1st row

In the thread ring six crochet stitches are crocheted - without ascending air mesh. At the end, draw a stitch marker or a small thread through the sixth stitch of this round (= 6 stitches).

2nd row

Now crochet two stitches (= 12 stitches) in each of the stitches.

3rd row

Then every 2nd stitch is doubled (= 18 stitches).

4th row to Xth row

Repeat this technique on all subsequent rounds. Remember to always put the stitch marker at the end of the row - so nothing can go wrong.

  • 4th row: double every 3rd stitch (= 24 stitches)
  • 5th row: double every 4th stitch (= 30 stitches)
  • 6th row: double every 5th stitch (= 36 stitches)

After a few laps you can clearly see that the circle gets six corners. This happens because the increases in each round are shifted by one stitch and are not evenly distributed, as in the next technique.

Staggered increase - the perfect circle

We now work this rounding just as well as in the two instructions before. However, the increases are distributed here, so there are no striking corner points and the circle is perfect even in spiral rounds.

thread ring

They crochet six chains in a chain. These are closed with a chain stitch to the ring.

1st row

In the thread ring, six crochets are crocheted.

2nd row

Now work two stitches in each stitch of the previous row (= 12 stitches). Now put a stitch marker through the last stitch of this round.

3rd row

Then every second stitch is doubled, as you already know (= 18 stitches).

4th row

Now something is different. Now start with the duplications. You crochet two stitches in the first stitch of the preliminary round. Then every 3rd stitch is doubled to the end (= 24 stitches).

5th row

Now start again with the simple stitches and then double every 4th stitch (= 30 stitches).

6th row

This series will work like Series 4, except that after crocheting the first doubling every 5th stitch is doubled (= 36 stitches).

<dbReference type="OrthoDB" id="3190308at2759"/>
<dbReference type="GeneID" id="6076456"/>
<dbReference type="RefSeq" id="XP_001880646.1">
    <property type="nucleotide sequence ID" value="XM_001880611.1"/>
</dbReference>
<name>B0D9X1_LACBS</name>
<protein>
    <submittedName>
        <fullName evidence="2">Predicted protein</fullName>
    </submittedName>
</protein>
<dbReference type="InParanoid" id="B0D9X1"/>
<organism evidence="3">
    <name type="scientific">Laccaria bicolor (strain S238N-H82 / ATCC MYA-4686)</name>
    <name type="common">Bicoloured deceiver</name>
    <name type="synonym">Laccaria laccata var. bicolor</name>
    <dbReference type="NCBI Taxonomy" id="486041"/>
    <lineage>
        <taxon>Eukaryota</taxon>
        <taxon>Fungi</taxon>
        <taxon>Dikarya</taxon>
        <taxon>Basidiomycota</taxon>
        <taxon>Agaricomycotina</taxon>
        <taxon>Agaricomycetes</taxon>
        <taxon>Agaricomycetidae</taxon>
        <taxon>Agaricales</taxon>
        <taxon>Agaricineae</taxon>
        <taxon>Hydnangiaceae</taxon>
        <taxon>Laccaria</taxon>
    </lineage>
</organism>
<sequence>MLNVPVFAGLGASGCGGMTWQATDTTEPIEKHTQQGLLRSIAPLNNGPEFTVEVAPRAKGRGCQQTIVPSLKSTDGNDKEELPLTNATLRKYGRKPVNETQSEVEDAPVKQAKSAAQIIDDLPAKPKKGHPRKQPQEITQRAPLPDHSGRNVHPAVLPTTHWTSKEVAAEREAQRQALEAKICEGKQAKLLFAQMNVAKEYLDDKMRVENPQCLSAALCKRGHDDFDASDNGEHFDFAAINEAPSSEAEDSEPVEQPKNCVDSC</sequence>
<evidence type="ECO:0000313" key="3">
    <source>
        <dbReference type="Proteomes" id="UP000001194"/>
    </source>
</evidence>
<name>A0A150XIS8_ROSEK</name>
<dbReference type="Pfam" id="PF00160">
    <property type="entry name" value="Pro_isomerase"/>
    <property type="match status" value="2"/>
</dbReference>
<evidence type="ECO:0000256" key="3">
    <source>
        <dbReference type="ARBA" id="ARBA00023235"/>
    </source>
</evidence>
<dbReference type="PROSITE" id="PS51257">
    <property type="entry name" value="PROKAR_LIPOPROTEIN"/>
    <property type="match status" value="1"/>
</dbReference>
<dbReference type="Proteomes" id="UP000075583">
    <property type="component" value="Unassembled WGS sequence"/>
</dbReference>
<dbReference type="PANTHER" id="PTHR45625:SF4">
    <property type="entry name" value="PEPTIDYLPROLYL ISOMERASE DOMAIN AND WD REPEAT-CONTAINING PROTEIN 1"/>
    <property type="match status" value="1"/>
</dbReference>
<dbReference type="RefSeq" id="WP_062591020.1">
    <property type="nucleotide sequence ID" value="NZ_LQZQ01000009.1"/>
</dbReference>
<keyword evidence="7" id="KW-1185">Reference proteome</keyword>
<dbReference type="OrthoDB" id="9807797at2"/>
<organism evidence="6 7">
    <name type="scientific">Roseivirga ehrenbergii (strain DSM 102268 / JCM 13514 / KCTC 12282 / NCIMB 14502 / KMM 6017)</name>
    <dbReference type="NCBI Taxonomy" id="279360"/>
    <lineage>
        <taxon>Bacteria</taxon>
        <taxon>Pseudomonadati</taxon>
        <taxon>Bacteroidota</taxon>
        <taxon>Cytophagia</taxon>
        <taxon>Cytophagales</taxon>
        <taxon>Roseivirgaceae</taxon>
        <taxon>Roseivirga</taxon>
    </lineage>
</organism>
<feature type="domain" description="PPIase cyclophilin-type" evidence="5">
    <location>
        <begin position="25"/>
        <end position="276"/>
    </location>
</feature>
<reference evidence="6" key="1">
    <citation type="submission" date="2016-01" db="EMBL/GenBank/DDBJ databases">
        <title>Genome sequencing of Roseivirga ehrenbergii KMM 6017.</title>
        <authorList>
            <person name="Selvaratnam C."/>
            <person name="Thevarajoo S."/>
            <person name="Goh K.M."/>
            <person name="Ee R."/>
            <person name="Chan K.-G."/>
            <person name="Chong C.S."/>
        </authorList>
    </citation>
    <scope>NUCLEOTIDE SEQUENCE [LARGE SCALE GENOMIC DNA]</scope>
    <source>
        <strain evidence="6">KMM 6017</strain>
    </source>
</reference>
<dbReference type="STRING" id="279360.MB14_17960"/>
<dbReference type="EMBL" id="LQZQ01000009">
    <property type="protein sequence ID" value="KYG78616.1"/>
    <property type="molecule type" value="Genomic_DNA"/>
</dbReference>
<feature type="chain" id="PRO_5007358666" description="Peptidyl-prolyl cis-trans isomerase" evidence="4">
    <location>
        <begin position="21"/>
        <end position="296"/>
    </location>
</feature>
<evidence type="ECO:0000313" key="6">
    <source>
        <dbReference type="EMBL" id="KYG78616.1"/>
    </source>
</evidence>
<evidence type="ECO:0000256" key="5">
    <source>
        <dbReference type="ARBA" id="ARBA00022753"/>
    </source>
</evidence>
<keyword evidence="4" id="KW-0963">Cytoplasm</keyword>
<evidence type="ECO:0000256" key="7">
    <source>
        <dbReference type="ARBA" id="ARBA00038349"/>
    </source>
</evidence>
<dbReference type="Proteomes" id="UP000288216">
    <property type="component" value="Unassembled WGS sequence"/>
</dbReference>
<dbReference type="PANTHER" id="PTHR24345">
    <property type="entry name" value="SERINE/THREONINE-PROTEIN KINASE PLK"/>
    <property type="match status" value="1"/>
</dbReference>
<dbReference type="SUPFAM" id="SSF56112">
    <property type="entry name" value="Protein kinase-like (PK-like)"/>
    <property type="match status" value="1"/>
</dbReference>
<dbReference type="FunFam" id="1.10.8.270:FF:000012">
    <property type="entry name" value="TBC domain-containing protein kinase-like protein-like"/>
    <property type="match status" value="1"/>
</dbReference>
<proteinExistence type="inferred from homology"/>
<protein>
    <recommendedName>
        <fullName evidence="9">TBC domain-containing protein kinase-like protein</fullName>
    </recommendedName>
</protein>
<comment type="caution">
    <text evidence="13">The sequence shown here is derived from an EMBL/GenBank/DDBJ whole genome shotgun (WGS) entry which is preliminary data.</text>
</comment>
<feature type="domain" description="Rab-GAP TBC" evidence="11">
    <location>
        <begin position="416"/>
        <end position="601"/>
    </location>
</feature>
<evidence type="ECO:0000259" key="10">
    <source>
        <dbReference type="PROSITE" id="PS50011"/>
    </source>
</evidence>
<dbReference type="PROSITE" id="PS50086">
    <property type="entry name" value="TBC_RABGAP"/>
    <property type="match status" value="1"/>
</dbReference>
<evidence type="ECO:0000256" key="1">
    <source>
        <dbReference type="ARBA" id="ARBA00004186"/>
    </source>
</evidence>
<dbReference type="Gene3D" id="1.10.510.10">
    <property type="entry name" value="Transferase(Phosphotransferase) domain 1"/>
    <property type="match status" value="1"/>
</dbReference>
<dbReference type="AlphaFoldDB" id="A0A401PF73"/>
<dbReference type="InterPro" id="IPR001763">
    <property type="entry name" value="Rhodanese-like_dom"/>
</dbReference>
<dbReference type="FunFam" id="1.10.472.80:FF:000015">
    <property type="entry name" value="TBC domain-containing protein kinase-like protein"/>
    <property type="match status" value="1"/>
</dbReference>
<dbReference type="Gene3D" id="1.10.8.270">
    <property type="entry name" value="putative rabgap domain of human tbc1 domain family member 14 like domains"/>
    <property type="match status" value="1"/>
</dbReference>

7th row to Xth row

All subsequent rounds are now always worked in the same way:

  • 7th row: double every 6th stitch (= 42 stitches)
  • 8th row: start doubling, then double every 7th stitch (= 48 stitches)
  • 9th row: double every 8th stitch (= 54 stitches)
  • 10th row: start with doubling, then double every 9th stitch (= 60 stitches) ...

The difference to the same increase version is now clearly visible - the circle is not square, but perfectly round!

Note: The staggered increase technique to crochet a truly circular surface can also be used when crocheting completed rounds (see above).

Increase table

If you would like to crochet the circle with other stitches, such as chopsticks or double sticks, then you will need a different number of increases per round, as well as a different number of ascending air meshes.

Chopsticks are higher than fixed loops, which means that the circumference of the circle is increased and thus the required number of stitches per round. You start with a circle of chopsticks therefore with 13 stitches in a thread ring. Then, 13 stitches are added per round. If you complete completed rounds and do not do any turns, then you will need 3 air stitches for sticks as rising air stitches for the beginning of ripening.

stitch speciesIncreases per roundnumber of ascending air meshes required for completed rounds
Fixed stitches6 increasesan air mesh
Half chopsticks8 stitchestwo air meshes
rod13 stitchesthree air meshes
double rods18 stitchesfour air meshes